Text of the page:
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Christen Goodknight says she always dreamed of being a homeowner.
At 30 years old, this Army National Guard veteran craved the space and freedom that comes with homeownership. “I wanted to have a place to call my own,” she said. “Growing up, we always had a house. We were lucky.”
Christen turned to the Portland Housing Bureau’s Mortgage Credit Certificate (MCC) program for more support through the process. MCC is a federal tax credit worth 20 percent of the mortgage interest paid annually during the life of the loan.
“The MCC program allows homebuyers to more comfortably afford a home by giving them an income tax credit. Sometimes the credit is used by lenders to help a buyer qualify who otherwise wouldn’t have,” said Dory Van Bockel, who administers the program at the Portland Housing Bureau. “The program works for a broad range of incomes and is available citywide; the more generous income cap and availability citywide makes it a good alternative to our down payment assistance program.”
Christen learned about the MCC Program when she took a homebuyer education class at Native American Youth and Family Center (NAYA).
“The class helped me raise some good questions about what to look for,” she said. “And it’s saving me money in the long run.”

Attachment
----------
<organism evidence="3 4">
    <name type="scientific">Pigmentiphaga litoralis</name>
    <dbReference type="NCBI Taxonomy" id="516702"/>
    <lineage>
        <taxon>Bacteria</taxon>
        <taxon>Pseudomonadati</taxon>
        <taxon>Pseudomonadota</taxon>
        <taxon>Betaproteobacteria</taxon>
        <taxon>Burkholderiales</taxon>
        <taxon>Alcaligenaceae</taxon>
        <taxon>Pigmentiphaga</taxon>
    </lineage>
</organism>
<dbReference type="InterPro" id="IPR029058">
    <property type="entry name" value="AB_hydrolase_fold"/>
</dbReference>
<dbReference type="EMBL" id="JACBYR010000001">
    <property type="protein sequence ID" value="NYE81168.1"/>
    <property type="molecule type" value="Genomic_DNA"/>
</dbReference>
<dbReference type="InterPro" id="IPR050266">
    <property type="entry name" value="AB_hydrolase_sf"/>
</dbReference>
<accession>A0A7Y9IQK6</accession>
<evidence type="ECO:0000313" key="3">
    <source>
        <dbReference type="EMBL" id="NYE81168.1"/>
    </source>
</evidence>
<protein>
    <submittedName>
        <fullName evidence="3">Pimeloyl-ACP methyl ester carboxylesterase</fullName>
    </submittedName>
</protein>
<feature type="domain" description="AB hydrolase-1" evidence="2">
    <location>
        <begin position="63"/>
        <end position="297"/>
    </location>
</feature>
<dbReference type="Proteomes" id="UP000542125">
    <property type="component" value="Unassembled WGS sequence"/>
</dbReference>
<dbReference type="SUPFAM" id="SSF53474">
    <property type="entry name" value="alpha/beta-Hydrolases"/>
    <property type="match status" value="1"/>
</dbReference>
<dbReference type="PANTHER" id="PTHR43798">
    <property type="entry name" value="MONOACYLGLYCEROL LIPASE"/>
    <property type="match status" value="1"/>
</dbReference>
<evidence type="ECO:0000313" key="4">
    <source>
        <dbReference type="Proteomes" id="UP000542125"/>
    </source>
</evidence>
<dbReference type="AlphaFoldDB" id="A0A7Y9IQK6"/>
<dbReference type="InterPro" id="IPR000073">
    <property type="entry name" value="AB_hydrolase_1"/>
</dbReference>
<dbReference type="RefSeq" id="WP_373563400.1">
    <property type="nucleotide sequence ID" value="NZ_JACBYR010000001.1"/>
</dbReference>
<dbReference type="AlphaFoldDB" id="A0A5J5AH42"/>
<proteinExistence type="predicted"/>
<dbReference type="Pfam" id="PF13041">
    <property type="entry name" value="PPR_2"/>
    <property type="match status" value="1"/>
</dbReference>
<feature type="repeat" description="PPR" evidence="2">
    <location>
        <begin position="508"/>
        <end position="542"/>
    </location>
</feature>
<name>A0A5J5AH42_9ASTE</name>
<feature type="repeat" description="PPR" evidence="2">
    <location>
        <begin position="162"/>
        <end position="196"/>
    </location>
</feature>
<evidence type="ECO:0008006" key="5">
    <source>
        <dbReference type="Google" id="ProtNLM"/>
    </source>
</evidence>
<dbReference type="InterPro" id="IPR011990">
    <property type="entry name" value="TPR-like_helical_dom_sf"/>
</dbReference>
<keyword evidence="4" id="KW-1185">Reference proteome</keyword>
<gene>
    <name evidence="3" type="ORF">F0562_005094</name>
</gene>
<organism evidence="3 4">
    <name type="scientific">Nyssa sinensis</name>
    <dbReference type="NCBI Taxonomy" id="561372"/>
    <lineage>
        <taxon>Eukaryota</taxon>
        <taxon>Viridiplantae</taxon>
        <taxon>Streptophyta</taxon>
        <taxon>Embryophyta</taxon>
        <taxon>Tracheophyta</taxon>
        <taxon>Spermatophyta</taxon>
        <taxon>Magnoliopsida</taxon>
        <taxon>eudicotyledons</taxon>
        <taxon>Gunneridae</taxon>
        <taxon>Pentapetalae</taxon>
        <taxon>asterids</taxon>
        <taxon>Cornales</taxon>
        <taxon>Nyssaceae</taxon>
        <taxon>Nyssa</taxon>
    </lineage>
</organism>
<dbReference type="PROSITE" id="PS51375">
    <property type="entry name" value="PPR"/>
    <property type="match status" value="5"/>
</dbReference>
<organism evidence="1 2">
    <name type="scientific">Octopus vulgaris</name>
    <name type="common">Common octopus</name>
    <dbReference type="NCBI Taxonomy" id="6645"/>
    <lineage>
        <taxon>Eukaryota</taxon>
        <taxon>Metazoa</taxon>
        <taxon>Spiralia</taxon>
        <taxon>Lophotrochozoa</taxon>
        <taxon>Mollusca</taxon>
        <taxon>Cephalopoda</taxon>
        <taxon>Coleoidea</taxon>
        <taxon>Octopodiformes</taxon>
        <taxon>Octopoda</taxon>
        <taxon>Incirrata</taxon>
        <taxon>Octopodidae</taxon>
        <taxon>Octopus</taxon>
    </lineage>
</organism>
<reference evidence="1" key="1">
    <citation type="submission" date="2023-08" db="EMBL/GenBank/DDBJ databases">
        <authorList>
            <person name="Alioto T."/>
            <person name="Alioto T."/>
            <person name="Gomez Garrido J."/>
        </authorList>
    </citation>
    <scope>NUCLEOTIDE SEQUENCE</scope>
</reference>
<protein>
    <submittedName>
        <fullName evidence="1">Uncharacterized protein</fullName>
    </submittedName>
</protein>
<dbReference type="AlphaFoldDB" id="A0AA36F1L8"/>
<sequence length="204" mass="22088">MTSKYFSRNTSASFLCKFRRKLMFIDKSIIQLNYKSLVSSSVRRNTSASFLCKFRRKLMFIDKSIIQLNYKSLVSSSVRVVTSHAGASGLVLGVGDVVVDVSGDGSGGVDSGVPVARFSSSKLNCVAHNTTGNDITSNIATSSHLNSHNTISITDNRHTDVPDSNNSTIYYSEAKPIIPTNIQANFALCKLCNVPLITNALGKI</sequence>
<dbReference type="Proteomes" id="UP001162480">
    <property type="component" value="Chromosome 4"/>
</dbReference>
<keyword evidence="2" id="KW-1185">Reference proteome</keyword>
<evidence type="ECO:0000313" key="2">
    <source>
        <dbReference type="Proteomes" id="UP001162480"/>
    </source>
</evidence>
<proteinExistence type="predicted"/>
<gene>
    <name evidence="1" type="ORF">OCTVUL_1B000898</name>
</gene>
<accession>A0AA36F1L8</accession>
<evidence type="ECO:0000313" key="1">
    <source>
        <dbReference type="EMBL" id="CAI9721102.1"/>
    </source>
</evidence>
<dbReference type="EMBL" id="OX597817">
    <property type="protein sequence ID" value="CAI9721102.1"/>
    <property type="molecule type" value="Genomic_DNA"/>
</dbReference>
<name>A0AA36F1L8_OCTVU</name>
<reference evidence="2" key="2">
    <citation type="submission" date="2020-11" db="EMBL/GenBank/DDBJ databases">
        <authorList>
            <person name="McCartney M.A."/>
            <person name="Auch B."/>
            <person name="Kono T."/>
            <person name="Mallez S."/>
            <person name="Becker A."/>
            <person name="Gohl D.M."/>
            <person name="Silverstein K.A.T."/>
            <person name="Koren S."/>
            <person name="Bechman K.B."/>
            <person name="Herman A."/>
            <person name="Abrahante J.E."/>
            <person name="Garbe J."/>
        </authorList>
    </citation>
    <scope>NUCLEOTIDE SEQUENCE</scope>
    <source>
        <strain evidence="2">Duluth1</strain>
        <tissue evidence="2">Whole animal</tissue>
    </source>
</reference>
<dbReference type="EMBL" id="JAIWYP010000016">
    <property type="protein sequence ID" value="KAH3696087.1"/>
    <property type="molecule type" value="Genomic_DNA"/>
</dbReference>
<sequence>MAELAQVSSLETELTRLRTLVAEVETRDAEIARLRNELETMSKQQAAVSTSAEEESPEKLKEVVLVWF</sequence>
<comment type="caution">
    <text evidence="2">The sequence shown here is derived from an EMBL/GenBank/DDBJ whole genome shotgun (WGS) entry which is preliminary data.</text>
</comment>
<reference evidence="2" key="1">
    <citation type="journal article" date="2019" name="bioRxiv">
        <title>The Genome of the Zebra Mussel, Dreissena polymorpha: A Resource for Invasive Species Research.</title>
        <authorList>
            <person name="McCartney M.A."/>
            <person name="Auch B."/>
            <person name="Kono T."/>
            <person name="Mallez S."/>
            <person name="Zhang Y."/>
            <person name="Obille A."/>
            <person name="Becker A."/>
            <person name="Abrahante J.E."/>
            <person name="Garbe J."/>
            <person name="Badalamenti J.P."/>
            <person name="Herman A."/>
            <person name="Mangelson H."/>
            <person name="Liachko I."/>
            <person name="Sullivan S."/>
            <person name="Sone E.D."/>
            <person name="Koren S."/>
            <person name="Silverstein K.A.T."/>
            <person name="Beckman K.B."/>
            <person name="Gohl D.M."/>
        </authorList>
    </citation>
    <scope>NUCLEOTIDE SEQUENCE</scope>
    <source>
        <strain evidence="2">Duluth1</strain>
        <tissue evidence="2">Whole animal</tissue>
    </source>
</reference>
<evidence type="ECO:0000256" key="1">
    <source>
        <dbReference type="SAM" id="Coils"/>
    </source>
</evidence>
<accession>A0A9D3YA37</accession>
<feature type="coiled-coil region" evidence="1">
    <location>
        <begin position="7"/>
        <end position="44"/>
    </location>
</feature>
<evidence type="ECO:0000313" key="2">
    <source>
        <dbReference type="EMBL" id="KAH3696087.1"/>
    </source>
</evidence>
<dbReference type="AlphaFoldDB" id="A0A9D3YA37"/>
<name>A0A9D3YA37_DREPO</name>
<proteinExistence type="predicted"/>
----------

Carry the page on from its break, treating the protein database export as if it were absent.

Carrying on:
Christen took out a loan with a 3.375 percent interest rate. The MCC Program saves her roughly $80 a month on her mortgage right now.
Christen, who is Native American, says that homeownership fits into her cultural identity. “I like more space and I like to get my hands dirty in the yard.” Since moving into her Southeast Portland home in March, Christen has started a vegetable garden.
Dory hopes that more people from communities of color will utilize the MCC program to help close a homeownership gap.
“Home ownership is a powerful wealth and stability building tool. Rates of home ownership within the Native American community and other communities of color both in Portland and nationwide are much lower than for the overall population,” said Dory. “PHB is making an effort to better connect the resources we have available to the Native community through outreach efforts.”
To learn more about the MCC program, click here.